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Relieve stress, take on a hobby
Posted Dec. 1, 2006

Andres Rivera
Managing Editor

There’s nothing like hoisting yourself up to the top of the world. Starting at the base of a rock climbing wall or going out and finding a perfect spot to conquer, either one is a thrill.

Then there’s the less exciting but just as fulfilling hiking trail. Packing a few essentials and driving out to the beginning of a trail I haven’t ventured through, an endless array twists and turns to explore while taking in nature, maybe photographing some dramatic scenes for future reflection.

Too bad I don’t have time for either of those activities.

As a full-time student, taking all the units possible without needing to appeal for more and without having a real job, there still isn’t enough time in the day to do all that needs to be done.

I envy people that can juggle a full load of classes, a job and all the other activities and hobbies.

It must take skills that I am lacking in order to do so much.

There are others like me that spend too much time on the job trying to get by and do not have time for fun.

We are at a disadvantage with those who have time to relax and have fun while still succeeding at school or at the workplace.

It may be they are succeeding not only because they are capable individuals but also because their hobbies give them an edge no one really thinks about.

One of the most obvious barriers when it comes to having a hobby is finding the time. Busy work and class schedules, deadlines and other responsibilities monopolize the hours of a day so much so that time for relaxing and unwinding is sporadic to say the least. The emphasis is working hard to get ahead even if it means sacrificing free time as long as success is within reach. While ideas of success and our work ethic reflect a consumer society that does not seem like the proper way to live.

Time should be made for hobbies, whether it is playing video games, playing tennis, writing a novel or collecting shells.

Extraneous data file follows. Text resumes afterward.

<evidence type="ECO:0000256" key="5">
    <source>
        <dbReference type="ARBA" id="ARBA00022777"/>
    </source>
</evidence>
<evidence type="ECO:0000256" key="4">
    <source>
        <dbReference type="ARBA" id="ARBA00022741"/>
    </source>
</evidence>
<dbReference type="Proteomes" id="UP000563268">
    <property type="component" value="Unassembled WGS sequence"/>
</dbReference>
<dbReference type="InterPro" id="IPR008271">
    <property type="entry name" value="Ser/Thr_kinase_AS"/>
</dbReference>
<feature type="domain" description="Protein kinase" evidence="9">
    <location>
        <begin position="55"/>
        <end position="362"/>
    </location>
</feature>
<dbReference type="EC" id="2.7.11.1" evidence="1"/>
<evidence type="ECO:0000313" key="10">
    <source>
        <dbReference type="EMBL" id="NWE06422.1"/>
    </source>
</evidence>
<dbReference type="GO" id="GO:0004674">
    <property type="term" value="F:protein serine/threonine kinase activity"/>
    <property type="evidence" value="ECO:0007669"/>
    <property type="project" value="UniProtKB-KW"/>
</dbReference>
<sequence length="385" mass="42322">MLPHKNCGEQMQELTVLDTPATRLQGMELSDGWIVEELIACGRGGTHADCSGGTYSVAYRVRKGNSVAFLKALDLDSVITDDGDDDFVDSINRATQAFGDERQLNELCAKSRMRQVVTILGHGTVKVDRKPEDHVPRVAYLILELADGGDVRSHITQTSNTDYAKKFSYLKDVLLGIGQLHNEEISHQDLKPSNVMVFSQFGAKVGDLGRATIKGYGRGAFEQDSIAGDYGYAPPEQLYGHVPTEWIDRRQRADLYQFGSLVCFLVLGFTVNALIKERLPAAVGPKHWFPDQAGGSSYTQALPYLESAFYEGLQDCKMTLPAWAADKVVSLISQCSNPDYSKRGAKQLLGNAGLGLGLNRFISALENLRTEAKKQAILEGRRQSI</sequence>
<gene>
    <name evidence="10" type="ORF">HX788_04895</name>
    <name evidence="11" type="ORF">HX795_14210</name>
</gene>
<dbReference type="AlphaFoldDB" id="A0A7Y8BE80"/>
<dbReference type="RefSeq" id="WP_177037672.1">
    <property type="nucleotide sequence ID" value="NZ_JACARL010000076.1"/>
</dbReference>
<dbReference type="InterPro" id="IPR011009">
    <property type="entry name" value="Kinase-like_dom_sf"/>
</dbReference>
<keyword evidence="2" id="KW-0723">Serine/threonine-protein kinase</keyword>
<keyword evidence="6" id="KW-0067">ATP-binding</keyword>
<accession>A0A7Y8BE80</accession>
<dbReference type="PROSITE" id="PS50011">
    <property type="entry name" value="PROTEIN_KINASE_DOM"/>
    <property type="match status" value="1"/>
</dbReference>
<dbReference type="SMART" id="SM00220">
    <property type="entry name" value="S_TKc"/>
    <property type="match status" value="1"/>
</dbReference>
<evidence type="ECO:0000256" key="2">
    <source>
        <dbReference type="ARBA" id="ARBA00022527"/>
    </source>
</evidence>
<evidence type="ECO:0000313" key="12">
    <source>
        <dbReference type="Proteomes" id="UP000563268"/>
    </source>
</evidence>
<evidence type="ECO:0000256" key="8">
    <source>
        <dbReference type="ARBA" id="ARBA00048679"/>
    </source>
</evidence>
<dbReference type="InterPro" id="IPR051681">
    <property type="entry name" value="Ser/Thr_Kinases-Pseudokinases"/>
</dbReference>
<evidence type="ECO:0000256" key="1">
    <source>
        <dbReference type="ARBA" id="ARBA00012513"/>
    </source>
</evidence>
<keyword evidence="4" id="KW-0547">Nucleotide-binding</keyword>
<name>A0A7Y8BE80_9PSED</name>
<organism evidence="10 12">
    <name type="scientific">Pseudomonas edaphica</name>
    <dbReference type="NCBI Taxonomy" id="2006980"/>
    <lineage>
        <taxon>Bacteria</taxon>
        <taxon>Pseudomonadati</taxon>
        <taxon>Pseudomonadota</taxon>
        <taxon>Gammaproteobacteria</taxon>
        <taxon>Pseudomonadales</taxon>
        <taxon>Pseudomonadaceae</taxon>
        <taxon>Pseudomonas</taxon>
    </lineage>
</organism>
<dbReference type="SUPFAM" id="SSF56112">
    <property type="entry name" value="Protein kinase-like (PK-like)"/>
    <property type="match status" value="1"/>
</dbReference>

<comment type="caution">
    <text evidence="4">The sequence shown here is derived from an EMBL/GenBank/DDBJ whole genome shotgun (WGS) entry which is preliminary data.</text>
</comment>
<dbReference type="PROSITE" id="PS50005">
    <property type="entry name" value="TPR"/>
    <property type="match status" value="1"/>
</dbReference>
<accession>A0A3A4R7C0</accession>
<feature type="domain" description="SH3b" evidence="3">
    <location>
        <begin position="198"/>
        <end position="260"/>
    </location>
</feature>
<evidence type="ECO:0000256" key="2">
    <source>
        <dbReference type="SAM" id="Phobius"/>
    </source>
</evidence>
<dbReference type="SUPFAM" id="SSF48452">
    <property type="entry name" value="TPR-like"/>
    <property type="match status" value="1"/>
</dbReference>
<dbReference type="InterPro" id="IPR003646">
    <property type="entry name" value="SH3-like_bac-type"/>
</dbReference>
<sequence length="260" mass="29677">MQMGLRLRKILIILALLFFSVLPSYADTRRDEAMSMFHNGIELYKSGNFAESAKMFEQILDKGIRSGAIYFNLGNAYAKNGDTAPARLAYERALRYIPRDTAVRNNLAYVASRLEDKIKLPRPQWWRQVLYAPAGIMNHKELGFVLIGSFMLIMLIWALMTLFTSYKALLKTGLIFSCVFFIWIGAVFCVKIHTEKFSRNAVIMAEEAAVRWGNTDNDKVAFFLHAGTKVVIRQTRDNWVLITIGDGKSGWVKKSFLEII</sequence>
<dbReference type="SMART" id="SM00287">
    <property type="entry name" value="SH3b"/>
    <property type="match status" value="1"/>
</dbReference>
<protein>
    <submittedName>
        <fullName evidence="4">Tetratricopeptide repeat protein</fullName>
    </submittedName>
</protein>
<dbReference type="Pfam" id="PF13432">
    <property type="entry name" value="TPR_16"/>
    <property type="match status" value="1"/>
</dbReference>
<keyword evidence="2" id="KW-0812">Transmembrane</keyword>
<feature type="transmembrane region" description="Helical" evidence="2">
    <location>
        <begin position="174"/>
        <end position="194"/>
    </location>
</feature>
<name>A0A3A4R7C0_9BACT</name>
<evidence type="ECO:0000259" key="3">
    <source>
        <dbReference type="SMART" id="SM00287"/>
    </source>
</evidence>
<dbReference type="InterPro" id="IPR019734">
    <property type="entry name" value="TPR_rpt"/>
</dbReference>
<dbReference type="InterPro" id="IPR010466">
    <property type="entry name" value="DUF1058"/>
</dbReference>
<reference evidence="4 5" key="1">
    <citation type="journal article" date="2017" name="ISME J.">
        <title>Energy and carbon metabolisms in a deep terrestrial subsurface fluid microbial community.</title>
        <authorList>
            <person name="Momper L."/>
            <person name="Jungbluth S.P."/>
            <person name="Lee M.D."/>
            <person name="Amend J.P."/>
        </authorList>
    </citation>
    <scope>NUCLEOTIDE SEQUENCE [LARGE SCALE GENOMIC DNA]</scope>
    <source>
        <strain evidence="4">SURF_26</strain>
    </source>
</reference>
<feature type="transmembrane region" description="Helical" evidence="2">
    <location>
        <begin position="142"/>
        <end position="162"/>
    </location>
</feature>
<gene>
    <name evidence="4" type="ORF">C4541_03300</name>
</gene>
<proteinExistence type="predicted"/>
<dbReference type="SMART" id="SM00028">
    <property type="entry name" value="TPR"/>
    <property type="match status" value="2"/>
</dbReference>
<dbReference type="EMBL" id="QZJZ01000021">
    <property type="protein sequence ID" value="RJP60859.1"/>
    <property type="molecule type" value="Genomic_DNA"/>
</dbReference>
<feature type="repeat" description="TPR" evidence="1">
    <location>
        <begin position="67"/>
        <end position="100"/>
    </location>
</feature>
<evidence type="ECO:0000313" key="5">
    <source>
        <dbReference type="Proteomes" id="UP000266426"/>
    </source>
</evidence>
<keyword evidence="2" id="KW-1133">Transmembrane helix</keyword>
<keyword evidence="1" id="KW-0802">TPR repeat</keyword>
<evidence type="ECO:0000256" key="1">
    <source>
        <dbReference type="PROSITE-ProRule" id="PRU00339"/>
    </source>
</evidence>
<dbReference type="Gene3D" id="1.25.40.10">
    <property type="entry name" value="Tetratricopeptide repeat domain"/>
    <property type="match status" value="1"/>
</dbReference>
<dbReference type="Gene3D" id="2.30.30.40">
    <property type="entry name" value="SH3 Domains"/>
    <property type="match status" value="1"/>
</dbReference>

Having a hobby can relieve stress and may revitalize a person when feeling drained. Even if one can’t fulfill aspirations of being an avid hiker or of flying a plane, there should have an activity that is not related to studying or work.

Too much time doing the same mundane tasks, can cause a person to become irritable toward the task. Taking a break from heavy work and study schedules is a must even if it means being set back a little. This does not mean a person is free to neglect all responsibilities but should learn to prioritize and make time for some unwinding and activities.

Hobbies do not need to be action packed or exciting to everyone. People should follow their interests and find a hobby that they will surely enjoy. Explore the possibilities; try something new if your current hobby does not satisfy. If all else fails reading books and watching TV will suffice. These activities do not have to be life altering or thought provoking in any way, unless that is being sought out, there should be one requirement: It gives the participants a period of time away from the stresses of work.

Go forth and have fun starting a band, meddling with art and photography, playing sports, collecting, building models, volunteering, flying kites – as long as it is something that works for you.

Andres Rivera, a junior journalism major, is managing editor of the Campus Times. He can be reached by e-mail at arivera3@ulv.edu.